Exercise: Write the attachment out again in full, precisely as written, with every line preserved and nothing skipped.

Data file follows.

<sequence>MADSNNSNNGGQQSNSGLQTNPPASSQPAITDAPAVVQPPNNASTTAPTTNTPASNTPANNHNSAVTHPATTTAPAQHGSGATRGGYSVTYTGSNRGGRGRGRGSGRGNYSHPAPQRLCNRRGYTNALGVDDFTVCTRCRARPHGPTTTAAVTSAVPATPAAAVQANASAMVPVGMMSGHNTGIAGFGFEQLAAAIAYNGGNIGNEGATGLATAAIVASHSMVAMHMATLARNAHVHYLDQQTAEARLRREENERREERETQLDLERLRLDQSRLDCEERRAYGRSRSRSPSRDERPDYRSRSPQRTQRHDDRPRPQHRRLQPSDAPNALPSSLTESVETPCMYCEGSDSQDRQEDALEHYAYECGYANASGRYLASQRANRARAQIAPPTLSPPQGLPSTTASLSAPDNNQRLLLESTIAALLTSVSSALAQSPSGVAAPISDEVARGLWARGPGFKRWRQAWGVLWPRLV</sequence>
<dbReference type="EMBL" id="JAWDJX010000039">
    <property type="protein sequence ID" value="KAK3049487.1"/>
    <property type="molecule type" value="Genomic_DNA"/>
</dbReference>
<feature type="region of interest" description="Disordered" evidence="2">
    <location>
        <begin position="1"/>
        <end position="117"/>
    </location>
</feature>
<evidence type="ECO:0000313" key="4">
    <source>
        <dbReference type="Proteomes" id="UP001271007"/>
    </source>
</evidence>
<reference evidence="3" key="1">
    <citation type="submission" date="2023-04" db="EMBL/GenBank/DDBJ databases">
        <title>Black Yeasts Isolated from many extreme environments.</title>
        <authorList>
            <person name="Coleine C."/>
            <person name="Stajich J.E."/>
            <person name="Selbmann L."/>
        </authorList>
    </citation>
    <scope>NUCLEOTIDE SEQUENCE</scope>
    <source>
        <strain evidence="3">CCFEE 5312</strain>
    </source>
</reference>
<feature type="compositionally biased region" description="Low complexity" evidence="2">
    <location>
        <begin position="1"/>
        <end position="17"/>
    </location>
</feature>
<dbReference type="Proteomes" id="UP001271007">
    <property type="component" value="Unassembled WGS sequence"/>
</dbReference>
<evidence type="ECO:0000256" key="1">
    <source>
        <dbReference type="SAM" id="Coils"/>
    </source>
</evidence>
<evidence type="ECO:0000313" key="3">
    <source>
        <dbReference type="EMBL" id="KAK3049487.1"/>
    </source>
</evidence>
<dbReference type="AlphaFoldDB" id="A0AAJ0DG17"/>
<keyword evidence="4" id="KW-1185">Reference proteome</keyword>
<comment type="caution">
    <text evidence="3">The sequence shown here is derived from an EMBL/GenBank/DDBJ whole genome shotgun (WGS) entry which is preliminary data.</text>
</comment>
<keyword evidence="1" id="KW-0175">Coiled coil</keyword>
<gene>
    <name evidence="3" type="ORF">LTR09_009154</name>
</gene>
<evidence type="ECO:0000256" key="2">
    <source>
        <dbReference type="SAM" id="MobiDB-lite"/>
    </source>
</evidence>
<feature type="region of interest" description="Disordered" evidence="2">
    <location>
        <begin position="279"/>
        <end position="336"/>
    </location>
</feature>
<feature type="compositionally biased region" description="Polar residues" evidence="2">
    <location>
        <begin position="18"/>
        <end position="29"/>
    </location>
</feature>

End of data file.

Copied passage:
<sequence>MADSNNSNNGGQQSNSGLQTNPPASSQPAITDAPAVVQPPNNASTTAPTTNTPASNTPANNHNSAVTHPATTTAPAQHGSGATRGGYSVTYTGSNRGGRGRGRGSGRGNYSHPAPQRLCNRRGYTNALGVDDFTVCTRCRARPHGPTTTAAVTSAVPATPAAAVQANASAMVPVGMMSGHNTGIAGFGFEQLAAAIAYNGGNIGNEGATGLATAAIVASHSMVAMHMATLARNAHVHYLDQQTAEARLRREENERREERETQLDLERLRLDQSRLDCEERRAYGRSRSRSPSRDERPDYRSRSPQRTQRHDDRPRPQHRRLQPSDAPNALPSSLTESVETPCMYCEGSDSQDRQEDALEHYAYECGYANASGRYLASQRANRARAQIAPPTLSPPQGLPSTTASLSAPDNNQRLLLESTIAALLTSVSSALAQSPSGVAAPISDEVARGLWARGPGFKRWRQAWGVLWPRLV</sequence>
<dbReference type="EMBL" id="JAWDJX010000039">
    <property type="protein sequence ID" value="KAK3049487.1"/>
    <property type="molecule type" value="Genomic_DNA"/>
</dbReference>
<feature type="region of interest" description="Disordered" evidence="2">
    <location>
        <begin position="1"/>
        <end position="117"/>
    </location>
</feature>
<evidence type="ECO:0000313" key="4">
    <source>
        <dbReference type="Proteomes" id="UP001271007"/>
    </source>
</evidence>
<reference evidence="3" key="1">
    <citation type="submission" date="2023-04" db="EMBL/GenBank/DDBJ databases">
        <title>Black Yeasts Isolated from many extreme environments.</title>
        <authorList>
            <person name="Coleine C."/>
            <person name="Stajich J.E."/>
            <person name="Selbmann L."/>
        </authorList>
    </citation>
    <scope>NUCLEOTIDE SEQUENCE</scope>
    <source>
        <strain evidence="3">CCFEE 5312</strain>
    </source>
</reference>
<feature type="compositionally biased region" description="Low complexity" evidence="2">
    <location>
        <begin position="1"/>
        <end position="17"/>
    </location>
</feature>
<dbReference type="Proteomes" id="UP001271007">
    <property type="component" value="Unassembled WGS sequence"/>
</dbReference>
<evidence type="ECO:0000256" key="1">
    <source>
        <dbReference type="SAM" id="Coils"/>
    </source>
</evidence>
<evidence type="ECO:0000313" key="3">
    <source>
        <dbReference type="EMBL" id="KAK3049487.1"/>
    </source>
</evidence>
<dbReference type="AlphaFoldDB" id="A0AAJ0DG17"/>
<keyword evidence="4" id="KW-1185">Reference proteome</keyword>
<comment type="caution">
    <text evidence="3">The sequence shown here is derived from an EMBL/GenBank/DDBJ whole genome shotgun (WGS) entry which is preliminary data.</text>
</comment>
<keyword evidence="1" id="KW-0175">Coiled coil</keyword>
<gene>
    <name evidence="3" type="ORF">LTR09_009154</name>
</gene>
<evidence type="ECO:0000256" key="2">
    <source>
        <dbReference type="SAM" id="MobiDB-lite"/>
    </source>
</evidence>
<feature type="region of interest" description="Disordered" evidence="2">
    <location>
        <begin position="279"/>
        <end position="336"/>
    </location>
</feature>
<feature type="compositionally biased region" description="Polar residues" evidence="2">
    <location>
        <begin position="18"/>
        <end position="29"/>
    </location>
</feature>